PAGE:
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When you peel back the facade, police and military perpetuate violence on a personal and professional level.
Content Note: This piece discusses systemic sexual violence and rape.
My introduction to activism and the bulk of my training as an organizer took place at Portland State University with the campaign Disarm PSU. In 2015, the university’s Board of Trustees voted in favor of the implementation of an armed and deputized police force on campus. Students, staff and faculty up to that point had been fighting against the creation of this police force for two years. During the initial explosion of the Black Lives Matter movement, on an increasingly diverse campus, the campus community was extremely fearful of the violence and terror this police force could bring to Black and Brown people on campus.
In response to concerns, the university board and administration put forward a litany of deeply problematic rationale. One was that this armed police force could help to mitigate sexual violence on campus through increased capacity to use violent force, as well as through the new investigative abilities they would have as deputized officers.
As we heard this rationale, my friends-slash-fellow organizers and I, mostly women and gender non-conforming people in our teens and very early 20s, looked around at each other dumbfounded. All of us had been raped or sexually assaulted at some point. Most of the people we knew had. None of us had gone to the cops. None of us knew anyone who had been aided by the police in seeking justice against the people who had violated them.
From the forces of policing to the military, these arms of the state claim to be arbiters of justice and safety in the most superficial way. In reality, not only do these forces fail to create safety for, or bring justice to survivors of sexual violence. These systems actively perpetuate sexual violence and gendered violence on their own.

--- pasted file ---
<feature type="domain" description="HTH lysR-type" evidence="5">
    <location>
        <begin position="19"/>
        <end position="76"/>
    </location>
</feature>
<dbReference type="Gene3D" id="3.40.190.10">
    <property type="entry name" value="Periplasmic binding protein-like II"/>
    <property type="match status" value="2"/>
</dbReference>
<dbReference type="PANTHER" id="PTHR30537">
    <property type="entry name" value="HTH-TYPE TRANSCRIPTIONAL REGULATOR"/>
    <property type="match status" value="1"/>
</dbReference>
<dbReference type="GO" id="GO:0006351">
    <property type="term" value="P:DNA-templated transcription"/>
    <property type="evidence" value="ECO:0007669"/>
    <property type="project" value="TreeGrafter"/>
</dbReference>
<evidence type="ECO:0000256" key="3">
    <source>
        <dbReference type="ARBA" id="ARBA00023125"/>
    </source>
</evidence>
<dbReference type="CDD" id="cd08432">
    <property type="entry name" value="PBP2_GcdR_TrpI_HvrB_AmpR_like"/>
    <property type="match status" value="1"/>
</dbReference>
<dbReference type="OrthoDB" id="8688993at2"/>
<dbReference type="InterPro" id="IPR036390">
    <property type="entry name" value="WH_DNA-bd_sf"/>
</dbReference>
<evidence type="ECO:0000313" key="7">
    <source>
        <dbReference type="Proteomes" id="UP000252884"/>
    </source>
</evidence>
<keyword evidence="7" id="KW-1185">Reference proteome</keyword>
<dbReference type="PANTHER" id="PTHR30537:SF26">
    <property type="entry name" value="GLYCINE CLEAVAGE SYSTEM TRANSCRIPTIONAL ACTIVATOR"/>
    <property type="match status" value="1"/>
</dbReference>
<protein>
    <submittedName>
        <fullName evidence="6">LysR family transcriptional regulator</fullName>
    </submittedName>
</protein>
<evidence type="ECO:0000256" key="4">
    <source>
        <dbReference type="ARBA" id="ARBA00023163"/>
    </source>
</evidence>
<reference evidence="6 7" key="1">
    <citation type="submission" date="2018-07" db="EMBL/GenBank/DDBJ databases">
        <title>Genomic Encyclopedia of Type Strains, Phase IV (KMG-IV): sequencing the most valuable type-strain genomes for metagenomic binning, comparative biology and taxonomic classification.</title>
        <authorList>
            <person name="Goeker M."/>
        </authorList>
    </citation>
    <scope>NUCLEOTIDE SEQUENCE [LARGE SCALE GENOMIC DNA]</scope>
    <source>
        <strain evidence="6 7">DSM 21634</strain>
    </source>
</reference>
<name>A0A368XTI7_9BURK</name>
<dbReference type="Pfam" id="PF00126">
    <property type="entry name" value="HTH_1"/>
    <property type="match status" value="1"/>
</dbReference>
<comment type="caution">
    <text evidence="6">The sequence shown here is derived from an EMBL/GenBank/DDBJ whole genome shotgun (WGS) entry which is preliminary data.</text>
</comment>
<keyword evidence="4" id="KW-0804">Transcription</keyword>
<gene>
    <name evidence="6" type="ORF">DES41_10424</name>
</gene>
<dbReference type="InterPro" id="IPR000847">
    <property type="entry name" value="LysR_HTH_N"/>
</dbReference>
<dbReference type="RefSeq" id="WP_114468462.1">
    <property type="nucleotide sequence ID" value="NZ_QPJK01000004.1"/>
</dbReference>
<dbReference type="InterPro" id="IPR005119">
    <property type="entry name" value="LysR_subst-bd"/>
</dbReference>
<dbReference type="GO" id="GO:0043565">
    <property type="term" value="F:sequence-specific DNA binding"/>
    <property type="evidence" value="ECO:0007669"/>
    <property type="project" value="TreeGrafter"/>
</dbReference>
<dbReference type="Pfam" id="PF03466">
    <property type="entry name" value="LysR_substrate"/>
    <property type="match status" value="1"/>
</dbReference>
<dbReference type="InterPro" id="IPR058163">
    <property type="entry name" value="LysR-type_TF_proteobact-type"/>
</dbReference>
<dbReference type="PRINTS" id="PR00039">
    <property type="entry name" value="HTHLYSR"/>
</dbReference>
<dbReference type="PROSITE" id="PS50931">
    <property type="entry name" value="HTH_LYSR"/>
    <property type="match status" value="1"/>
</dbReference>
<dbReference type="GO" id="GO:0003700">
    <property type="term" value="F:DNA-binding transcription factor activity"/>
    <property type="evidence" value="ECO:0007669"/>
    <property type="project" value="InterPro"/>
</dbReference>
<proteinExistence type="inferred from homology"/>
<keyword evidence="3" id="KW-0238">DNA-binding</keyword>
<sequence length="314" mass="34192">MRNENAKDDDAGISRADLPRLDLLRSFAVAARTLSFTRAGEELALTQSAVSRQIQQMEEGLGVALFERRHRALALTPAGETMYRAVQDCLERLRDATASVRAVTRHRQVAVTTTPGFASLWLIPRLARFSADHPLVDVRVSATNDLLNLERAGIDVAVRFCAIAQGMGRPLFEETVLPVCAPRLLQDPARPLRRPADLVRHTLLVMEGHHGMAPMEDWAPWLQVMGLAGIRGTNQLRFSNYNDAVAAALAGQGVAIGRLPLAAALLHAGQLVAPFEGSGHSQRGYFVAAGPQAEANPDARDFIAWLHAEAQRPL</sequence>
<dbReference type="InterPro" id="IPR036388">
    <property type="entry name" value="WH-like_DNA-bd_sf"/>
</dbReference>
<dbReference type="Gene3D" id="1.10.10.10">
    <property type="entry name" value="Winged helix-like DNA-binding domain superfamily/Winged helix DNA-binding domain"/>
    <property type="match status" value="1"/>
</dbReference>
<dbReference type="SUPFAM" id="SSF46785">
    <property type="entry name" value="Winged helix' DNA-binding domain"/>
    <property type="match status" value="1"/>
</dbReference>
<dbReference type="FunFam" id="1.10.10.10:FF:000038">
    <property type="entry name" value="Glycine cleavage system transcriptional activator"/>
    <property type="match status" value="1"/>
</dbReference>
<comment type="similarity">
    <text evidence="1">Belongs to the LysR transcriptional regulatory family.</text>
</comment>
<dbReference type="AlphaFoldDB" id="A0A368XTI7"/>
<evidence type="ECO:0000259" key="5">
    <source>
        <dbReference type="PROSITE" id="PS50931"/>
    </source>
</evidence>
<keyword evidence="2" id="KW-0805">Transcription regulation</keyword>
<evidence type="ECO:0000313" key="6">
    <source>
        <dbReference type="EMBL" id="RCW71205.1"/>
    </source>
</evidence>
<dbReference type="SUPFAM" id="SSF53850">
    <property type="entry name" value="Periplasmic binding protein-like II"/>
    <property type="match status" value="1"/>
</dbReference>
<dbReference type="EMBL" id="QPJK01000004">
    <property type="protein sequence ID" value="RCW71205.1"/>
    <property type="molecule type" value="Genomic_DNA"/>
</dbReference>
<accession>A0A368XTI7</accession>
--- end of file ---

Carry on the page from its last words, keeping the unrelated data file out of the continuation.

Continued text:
Between 2005 and 2013 police officers in the United States were charged with “forcible rape” or “forcible fondling” over 1,000 times. These numbers don’t take into account many instances that do not fall into legal standards of rape and sexual assault, such as undercover police officers engaging in coerced sex with sex workers during sting operations, an issue that Juno Mac and Molly Smith explored in “Revolting Prostitutes.” Police perpetuate this kind of gendered violence in their personal lives as well as in their professional lives. Some studies have found that somewhere between 24 percent and 40 percent of police officer families experience domestic violence, twice to four times the rate of within the general population. These numbers don’t even begin to speak to the millions of prisoners who are raped while they are incarcerated after initial contact with the police.
As Martin Luther King Jr. insisted, the U.S. government is the world’s greatest purveyor of violence. This violence comes not only by way of weaponry, but through economic, cultural, diplomatic as well sexual violence, only to name a few. Reductive, racist and xenophobic notions about people living in the global South, particularly those from Muslim countries, presume that women in these countries are subjugated to a degree that women in the United States could never imagine.
These notions, along with widely held ahistorical delusions about the U.S. role as a champion of democracy, serve to justify the presence of the U.S. military abroad. Sexual violence within the U.S. military is rampant, and violence against non-military personnel abroad is a seldom-discussed, but still extremely prevalent issue.